The way to Remodel a Powder Room

Half baths, otherwise known as powder rooms, are typical on the first degree of a house with a living room and kitchen but no bedrooms, while the rooms previously have their own full bath and frequently an accompanying master bath. Remodeling a basic powder room is something which any DIYer with some spare time and basic knowledge can achieve, letting you spend your spare time adding a little extra value and aesthetic beauty to your powder room.

Size Limitations

Keep in mind that the frequent powder bath is not big enough to accommodate a bathtub of any sort. A normal powder room is about 4 feet by 10 feet with a bathroom in the back corner and a cupboard and sink laid out across the length of the room. This means you are limited to remodeling inside the limits of that space, so something similar to a shower enclosure won’t function unless it fits within the dimensions of the limited space and also leaves room for the sink and toilet. Help with limited space by making sacrifices elsewhere, like using a pedestal sink rather than a cabinet foundation to include extra space. Also keep the limited space in mind when designing handicap-accessible powder rooms, as wheelchairs require at least 60 inches of clearance in all directions for turning.


The simple floor for a powder room is ceramic, porcelain or natural stone tile due to the simple fact that a powder room remains a semi-wet place even if it’s only a sink and a bathroom. Insert a shower to the mix and you absolutely need to use tile or natural stone on the floor. This means a minimum of 2 sheets of 5/8-inch plywood over the subfloor for routine tile, and 2 layers of 3/4-inch material for natural stone tiles. On top of this, you will need a 1/4-inch layer of concrete board, mortared and ripped down. From that point, put in a heat mat should you want (be sure the electrical connections have been inspected by an electrician prior to covering with tile) under the tile, or put in the tile directly in addition to the cement board.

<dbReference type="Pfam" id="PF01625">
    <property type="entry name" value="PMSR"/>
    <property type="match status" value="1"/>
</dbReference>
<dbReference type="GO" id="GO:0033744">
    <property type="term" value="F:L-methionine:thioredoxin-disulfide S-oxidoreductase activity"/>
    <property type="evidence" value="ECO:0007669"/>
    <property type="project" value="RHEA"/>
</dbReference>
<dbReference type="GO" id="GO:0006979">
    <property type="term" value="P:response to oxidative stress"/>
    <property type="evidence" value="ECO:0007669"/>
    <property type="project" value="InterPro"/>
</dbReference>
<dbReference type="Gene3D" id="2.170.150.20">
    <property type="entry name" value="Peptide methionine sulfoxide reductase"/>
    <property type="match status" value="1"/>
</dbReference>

Sinks and Cabinets

Although a lot of powder rooms have a full-sized cabinet having an embossed sink basin, there is the option to use a pedestal sink. Pedestal sinks allow you to help add extra space to your powder room for a shower inclusion, or whether you are limited by space and require clearance for a wheelchair. The bulky box of a cabinet foundation is only required if you require storage and you are not limited by space. For optimum results, you always need to mount the sink or the cupboard base as soon as you have installed the tile floor; this way, if you decide to remodel at a later date, when you move the box/pedestal, you have a finished floor which never needs to be replaced.


Walls can be completed in a variety of ways, which range from wallpaper to paint to stucco. However, you are not limited by completing the whole wall in a single finish material. Wainscots are a frequent way of splitting up the monotony of a room and also help to keep the eye focused on design components rather than the smaller magnitude of a powder room. Wainscots can be from any material you select, like tile, hardwood, old sheet metal, brick veneers, stone veneers, vinyl paneling, cultured marble and beyond. The basic concept of a wainscot is that it’s any kind of wall material which covers the bottom half of a wall, while the upper part is a different finish material.

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